• The OP indicated a generic response was of interest and the basic principles of sample number calculations is similar across data types, though the exact implementation changes. The normal distribution version seems more widely known so I went with that one. I'll update the answer to highlight this. Mar 23, 2018 at 9:30

As I understand, the core part of the question is "how to choose $\alpha$ and/or $\beta$"?

Maybe it's me, that is (non-statistically) biased to interpret the question like this. But recently I had numerous discussions and thoughts about this very question. In a nutshell: there is no general rule, it depends on each and every case.

Textbook examples usually contain an outside element, e.g. what kind of error is "morally"/"socially"/"politically"/etc. more or less acceptable. In your case it might be "financially". Examples are:

In law/court, what is worse: that a criminal walks free (type A) or that an innocent person goes is sentenced (type B).
In medicine, a test: gives a false positive -- a healthy person is tested as sick or a false negative -- a sick person tests as healthy.

In any case, the discussion becomes something entirely non-statistical, non-mathematic. In the somewhat unusual/contrived/complicated example the additional step involves the calculation of expectation values and the minimization of costs/risks in light of the interpretation.

I somewhat digress, but it's similar to the "risk management" in a famous movie, that is intended to offend: a car company calculates the cost of a call-back for repairs versus the cost of a lawsuit and ensuing damages for accidents that are caused by the particular failure. The second calculation is based entirely on statistics, but the decision rule surely isn't.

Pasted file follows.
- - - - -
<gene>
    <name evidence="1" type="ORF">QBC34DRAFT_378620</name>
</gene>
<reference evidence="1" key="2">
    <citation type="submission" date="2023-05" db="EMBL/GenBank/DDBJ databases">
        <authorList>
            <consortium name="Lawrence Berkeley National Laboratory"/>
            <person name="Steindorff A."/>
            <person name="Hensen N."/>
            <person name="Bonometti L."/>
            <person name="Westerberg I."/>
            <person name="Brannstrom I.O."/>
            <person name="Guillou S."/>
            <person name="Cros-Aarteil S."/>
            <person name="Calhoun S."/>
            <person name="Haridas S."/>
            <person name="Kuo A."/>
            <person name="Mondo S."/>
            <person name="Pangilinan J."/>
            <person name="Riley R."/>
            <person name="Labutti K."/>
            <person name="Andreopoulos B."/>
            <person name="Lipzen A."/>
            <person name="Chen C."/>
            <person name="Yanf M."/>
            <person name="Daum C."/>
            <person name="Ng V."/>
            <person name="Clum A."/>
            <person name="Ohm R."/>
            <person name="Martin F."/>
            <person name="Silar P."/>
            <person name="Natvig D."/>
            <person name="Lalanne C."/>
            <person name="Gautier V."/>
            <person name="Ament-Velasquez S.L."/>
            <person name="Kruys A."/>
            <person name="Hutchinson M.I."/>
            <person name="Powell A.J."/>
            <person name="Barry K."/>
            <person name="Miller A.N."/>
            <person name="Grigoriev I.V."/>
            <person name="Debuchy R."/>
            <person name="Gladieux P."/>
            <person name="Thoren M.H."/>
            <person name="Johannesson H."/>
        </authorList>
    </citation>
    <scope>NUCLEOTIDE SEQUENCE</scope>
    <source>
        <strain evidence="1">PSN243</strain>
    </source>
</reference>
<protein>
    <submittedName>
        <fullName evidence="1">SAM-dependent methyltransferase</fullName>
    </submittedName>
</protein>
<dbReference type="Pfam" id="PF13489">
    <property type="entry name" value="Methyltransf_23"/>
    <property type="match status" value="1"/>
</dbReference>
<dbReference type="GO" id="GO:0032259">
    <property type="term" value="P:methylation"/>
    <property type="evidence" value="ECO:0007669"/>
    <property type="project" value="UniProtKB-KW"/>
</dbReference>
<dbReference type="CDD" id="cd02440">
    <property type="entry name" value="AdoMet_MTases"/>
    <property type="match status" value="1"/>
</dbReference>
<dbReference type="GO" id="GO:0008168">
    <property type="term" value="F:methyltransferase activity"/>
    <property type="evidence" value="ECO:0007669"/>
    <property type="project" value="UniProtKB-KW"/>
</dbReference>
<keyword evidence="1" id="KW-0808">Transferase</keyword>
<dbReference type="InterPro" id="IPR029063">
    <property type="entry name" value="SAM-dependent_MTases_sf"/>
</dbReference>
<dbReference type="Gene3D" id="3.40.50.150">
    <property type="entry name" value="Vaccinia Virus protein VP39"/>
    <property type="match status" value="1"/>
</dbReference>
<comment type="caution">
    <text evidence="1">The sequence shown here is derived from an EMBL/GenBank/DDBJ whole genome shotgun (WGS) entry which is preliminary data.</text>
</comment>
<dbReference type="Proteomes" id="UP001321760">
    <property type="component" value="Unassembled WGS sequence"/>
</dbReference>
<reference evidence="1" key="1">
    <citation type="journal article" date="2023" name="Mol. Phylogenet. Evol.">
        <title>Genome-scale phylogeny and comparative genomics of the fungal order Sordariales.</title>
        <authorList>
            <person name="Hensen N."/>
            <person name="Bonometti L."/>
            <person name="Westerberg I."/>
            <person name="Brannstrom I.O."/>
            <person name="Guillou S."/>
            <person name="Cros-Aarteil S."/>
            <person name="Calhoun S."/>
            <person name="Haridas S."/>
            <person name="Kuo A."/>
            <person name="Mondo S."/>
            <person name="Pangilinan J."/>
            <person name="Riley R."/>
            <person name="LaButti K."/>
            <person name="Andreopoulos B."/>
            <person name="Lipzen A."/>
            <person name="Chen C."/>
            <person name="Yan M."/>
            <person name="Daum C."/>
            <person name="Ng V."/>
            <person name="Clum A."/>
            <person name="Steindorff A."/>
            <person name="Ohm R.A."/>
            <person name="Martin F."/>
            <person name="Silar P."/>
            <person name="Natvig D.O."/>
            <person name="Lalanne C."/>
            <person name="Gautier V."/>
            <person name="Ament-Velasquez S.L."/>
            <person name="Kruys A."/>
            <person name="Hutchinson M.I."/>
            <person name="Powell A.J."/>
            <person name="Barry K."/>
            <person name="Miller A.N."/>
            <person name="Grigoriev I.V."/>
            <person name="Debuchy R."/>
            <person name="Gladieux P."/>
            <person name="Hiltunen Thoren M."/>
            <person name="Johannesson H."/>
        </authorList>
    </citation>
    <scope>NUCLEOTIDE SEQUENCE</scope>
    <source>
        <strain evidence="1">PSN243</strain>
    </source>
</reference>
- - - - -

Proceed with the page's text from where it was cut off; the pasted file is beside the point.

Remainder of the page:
In the case of the casino, it's simply regulated. There are no lawsuits for "unfair" dice. And in the case of a truly unfair die, the plaintiff would have to prove it that it is the casinos' fault. In online casinos the inverse is true; there are departments for fraud detection.

• If one eliminates both false positives and false negatives, the moral dilemma becomes moot. In practice, we can conduct the test very accurately, but not by setting a ratio between $\alpha$ and $\beta$, rather by just reducing them both to be small.
– Carl
Mar 23, 2018 at 0:47
• Agreed. I understood the question in the way "what is the procedure" instead of "what is the answer", so I outlined the former. The statistical part is what you are stating -- one can (try to) minimize the statistical fluctuation of a certain outcome. But I'd argue that the issue is not the randomness, but what kind of (medical/moral/financial) effect one wants this randomness to have, at least in the sense of "less likely to happen". Mar 23, 2018 at 9:06
• Casinos are influential, but, do get reported for cheating to gaming commission.
– Carl
Mar 24, 2018 at 15:59